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January 12, 2001
Colonel Anil Athale (retd)
For the first time in 50 years, China may well see some advantage in securing peace with India, says Colonel Anil Athale (retd), co-author of the official history of the October war.
The Sino-Indian border row is recent in origin because for nearly 5,000 years there was no military clash between the two Asian giants. The difficult geography as well as the non-expansionist nature of the Indian civilisation were the main factors for this absence of conflict.
The modern Sino-Indian border dispute centres on the remote area of Aksaichin that is located north east of the Ladakh region. Aksaichin lies beyond the Karakoram range and rests on the Kunlun mountain range.
The origin of the Indian border being placed on the Kunlun mountains (and not the revered Himalayas as popularly imagined) goes back to the early 19th century. At that time the Russians were expanding eastward and the British, afraid of their threat to India, decided to put a wedge between Central Asia and Tibet by laying claims to the Aksaichin area. But as the Russian threat waned, this remained a mere line on the map and neither China nor the British seriously got it under their occupation. Since Aksaichin has no human habitation and no known economic sources, this bleak cold desert remained a 'no man's land' through most of the 20th century, right till the 1950s.
In 1959, China built a highway through this area linking the provinces of Sinkiang and Tibet. This is of great strategic significance for China as geography precludes a direct link between these two troubled provinces from any other place. India came to know about this only when China chose to publicise the inauguration of this road.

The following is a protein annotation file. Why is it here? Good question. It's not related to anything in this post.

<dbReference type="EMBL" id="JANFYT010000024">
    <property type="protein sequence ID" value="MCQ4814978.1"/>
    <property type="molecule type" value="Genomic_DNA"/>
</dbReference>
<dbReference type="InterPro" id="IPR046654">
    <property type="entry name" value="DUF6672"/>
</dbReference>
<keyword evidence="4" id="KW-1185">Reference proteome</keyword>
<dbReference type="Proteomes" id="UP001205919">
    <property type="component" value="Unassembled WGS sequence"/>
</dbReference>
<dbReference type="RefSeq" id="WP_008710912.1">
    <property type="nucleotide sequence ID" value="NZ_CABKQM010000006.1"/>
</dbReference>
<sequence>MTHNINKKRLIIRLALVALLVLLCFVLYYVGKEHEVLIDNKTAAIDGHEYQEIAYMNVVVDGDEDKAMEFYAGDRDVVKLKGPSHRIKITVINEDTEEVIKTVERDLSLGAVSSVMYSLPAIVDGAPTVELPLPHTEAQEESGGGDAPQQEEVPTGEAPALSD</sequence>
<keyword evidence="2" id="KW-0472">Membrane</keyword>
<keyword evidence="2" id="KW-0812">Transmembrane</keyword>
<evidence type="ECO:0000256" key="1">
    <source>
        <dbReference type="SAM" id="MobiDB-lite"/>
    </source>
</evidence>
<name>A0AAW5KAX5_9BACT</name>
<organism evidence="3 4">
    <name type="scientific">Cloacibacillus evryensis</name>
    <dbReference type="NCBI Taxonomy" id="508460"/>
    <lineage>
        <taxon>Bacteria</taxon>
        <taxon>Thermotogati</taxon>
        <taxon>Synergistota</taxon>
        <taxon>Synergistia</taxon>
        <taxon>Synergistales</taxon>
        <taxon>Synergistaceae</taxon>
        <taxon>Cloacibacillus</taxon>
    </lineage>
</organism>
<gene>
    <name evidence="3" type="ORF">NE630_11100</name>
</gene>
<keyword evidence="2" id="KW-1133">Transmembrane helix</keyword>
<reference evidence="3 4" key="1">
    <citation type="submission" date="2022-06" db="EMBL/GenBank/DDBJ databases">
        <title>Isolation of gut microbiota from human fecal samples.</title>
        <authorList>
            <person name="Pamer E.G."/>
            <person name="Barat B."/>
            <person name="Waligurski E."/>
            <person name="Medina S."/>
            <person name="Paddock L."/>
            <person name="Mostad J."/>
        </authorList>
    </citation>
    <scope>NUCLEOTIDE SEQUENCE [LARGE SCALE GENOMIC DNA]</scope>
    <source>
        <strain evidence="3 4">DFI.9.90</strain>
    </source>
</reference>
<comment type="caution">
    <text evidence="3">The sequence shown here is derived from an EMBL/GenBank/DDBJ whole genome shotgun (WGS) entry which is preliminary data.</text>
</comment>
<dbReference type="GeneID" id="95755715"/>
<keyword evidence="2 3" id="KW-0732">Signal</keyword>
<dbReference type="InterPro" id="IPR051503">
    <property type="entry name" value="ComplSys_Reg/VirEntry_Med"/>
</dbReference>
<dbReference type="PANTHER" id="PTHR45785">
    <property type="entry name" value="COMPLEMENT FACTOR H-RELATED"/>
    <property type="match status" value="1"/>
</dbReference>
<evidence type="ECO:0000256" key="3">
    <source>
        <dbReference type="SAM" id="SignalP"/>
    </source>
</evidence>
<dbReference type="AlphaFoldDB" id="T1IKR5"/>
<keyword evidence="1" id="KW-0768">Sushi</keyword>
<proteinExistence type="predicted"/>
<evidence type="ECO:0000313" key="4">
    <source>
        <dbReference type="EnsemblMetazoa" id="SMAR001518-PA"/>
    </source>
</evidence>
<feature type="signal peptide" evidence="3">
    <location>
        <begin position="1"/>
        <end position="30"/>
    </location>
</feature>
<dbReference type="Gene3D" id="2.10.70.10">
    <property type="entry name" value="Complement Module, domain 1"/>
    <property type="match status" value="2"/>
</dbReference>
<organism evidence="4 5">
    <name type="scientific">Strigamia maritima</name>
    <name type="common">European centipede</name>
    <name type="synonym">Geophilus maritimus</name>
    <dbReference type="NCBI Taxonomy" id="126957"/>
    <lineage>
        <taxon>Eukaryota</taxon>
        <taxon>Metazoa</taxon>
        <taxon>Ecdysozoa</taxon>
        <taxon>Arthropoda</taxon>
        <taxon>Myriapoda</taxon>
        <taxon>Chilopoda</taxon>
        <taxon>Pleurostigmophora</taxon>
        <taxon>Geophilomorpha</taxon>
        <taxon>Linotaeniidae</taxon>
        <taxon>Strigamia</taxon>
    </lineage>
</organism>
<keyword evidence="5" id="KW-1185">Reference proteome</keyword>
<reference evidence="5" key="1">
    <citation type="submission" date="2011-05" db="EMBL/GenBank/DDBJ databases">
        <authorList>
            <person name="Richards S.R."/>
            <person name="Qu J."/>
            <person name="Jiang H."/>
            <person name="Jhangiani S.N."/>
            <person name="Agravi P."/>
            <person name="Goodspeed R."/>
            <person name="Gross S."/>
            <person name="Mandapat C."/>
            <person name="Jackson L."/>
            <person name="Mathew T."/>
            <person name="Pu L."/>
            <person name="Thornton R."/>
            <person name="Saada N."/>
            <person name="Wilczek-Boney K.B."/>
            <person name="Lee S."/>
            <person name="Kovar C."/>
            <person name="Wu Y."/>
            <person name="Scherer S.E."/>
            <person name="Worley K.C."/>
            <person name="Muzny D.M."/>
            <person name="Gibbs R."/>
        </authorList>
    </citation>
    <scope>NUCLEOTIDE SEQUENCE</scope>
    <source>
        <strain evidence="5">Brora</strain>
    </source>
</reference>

Like the British discovered in 19th century, India too came to a conclusion that the area of Aksaichin is of no strategic importance, whether for defence or as a springboard for offence. But once the Chinese highhandedness was discovered, the opposition and public opinion was so incensed that Nehru's government was forced into making it an issue of national prestige. Some degree of American machination (to drive away India from non-alignment) could have also played a role.
It is believed that in December 1960, Zhou Enlai offered the strategic Chumbi valley in the east (the area that threatens rest of India's link with Assam) in exchange for Aksaichin. But a weak willed Nehru rejected this out of hand and instead launched a militarily disastrous 'Forward Policy' of establishing small posts in the Aksaichin area.
After this the Chinese methodically prepared for a military clash while India under the influence of amateur General B M Kaul went on to disregard military logic.
In October 1962, taking advantage of the Cuban missile crisis, the Chinese launched a full scale attack and routed the ill-equipped Indian Army.
There was no Chinese betrayal, but mere Indian blundering. It is time to put the past behind us and revive the 1960 proposals.
The time seems appropriate for a rapprochement between India and China. The Chinese seem worried about the fallout of Islamic terrorism in the Sinkiang province. As a matter of fact, they have fenced off the border with Pakistan to prevent infiltration. The Americans under George W Bush are also likely to be tougher on China.
All this may prompt China to reduce its arming of Pakistan and the needling of India on Kashmir in return for Indian neutrality in the Sino-US confrontation in future. For the first time in the last 50 years, China may well see some advantage in securing peace with India.
Indian public opinion will need to show matured understanding on the border issue if this is to happen.
The Chinese are known to be supreme realists. China will only deal with an India that is economically and militarily strong. In the end the best guarantee for peace with China may well lie in continuing the Indian nuclear programme that can deter China and the economic clout that can make dealing with India profitable.
Design: Dominic Xavier
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